2,300-foot dive in Atlantic Ocean reveals new species of bright red jellyfish


Photography Sciences

# jellyfish # oceans # video

August 12, 2021

Grace Ebert

This beautiful red jellyfish of the kind Poralia may be an undescribed species. It was observed during the third transect of dive 20 of the 2021 North Atlantic Stepping Stones, at a depth of 700 meters (2,297 feet). Image courtesy of NOAA Ocean Exploration, 2021 North Atlantic Stepping Stone: New England and Corner Rise Seamounts

Considering that eighty percent of Earth’s oceans have yet to be explored, it’s no surprise that their mysterious depths continue to make new discoveries. A July 2021 expedition to the Hydrographer Canyon off the New England coast was no exception when a team from the National Oceanic and Atmospheric Administration (NOAA) stumbled upon a striking red jellyfish. Spotted at 2,297 feet, the pulsating creature is presumed to be part of the genus Poralia, which until now consisted of a single species.

Scientists say the unknown sea animal appears to have more tentacles than the Poralia rufescens, which means that this is probably an entirely new species that has not yet been classified. “The jellyfish also appeared to have nematocyst warts on the exomble (the top or outside of the jellyfish’s bell) which probably work both for self-defense but also to trap prey. Radial channels like this often branch out in a random fashion, which is unusual for other related jellyfish, ”NOAA said in a statement.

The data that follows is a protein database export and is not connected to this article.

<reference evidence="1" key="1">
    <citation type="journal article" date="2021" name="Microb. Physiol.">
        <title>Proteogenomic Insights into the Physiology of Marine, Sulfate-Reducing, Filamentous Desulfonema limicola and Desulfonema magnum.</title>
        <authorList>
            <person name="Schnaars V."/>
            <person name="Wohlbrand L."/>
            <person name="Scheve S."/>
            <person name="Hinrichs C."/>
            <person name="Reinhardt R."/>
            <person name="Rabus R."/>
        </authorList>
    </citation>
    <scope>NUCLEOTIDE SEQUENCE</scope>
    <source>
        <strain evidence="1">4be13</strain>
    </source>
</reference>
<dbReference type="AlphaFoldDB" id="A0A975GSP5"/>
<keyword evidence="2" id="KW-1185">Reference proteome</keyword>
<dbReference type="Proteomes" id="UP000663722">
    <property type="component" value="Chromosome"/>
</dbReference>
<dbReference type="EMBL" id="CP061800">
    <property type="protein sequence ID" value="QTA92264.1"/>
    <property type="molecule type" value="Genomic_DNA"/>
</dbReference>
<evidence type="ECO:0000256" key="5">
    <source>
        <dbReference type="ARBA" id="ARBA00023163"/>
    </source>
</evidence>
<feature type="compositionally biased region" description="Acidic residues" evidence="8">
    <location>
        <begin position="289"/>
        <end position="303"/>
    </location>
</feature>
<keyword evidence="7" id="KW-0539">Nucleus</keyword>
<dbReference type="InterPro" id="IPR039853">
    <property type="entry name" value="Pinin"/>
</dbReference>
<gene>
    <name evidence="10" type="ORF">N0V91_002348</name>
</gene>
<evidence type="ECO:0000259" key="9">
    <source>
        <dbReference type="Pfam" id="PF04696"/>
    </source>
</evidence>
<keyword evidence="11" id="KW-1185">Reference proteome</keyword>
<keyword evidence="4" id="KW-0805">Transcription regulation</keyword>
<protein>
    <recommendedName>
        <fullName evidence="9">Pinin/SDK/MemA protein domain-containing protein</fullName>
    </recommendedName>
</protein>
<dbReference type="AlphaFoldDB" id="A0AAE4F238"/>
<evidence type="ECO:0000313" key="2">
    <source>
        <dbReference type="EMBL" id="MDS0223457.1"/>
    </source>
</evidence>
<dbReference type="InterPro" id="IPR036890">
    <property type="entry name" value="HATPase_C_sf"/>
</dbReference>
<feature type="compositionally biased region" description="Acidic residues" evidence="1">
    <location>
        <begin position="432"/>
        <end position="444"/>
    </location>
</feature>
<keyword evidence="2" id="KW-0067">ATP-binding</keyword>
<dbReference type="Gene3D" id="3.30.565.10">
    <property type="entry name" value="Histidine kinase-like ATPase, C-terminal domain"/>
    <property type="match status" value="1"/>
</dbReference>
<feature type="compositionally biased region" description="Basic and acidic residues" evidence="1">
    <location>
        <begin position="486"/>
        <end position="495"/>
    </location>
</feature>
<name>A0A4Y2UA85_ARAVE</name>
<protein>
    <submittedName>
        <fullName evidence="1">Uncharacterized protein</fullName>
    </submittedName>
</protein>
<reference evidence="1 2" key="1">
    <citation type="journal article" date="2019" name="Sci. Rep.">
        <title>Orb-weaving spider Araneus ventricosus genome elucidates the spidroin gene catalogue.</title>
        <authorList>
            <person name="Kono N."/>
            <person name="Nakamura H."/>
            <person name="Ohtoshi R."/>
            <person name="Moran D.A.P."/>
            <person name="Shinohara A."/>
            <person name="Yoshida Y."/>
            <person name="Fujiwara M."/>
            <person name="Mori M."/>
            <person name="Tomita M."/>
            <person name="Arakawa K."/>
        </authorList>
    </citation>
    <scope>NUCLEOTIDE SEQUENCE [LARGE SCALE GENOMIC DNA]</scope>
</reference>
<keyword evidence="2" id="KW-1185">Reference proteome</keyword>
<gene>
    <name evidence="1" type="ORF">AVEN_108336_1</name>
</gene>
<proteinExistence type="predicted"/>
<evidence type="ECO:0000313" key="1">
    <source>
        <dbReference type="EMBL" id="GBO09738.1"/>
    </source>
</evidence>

Using the remote control Deep discoverer, the team spotted the creature in the Mesopelagic Zone – this area, which spans 656 to 3,281 feet, is also referred to as the Twilight Zone because it is the last region that sunlight can reach before giving way. place in total darkness – from the Atlantic Ocean around the Gulf Stream. The vehicle is fitted with 20 LED lights that illuminate the depths of the ocean and enable high definition images like the rare video shown below.

Check out more discoveries from this dive, which spotted at least 650 creatures, in addition to previous expeditions on the NOAA website, YouTube and Instagram. (via PetaPixel)

A total of four samples were collected during dive 20 of the 2021 North Atlantic Stepping Stone Expedition using the Deep Discoverer Remotely Operated Vehicle (ROV) suction sample. Here, the ROV pilots of the Global Foundation for Ocean Exploration skillfully maneuver to collect a potential new species of jellyfish during the 1,200-meter (3,937-foot) dive transect. Image courtesy of NOAA Ocean Exploration, 2021 North Atlantic Stepping Stone: New England and Corner Rise Seamounts

# jellyfish # oceans # video

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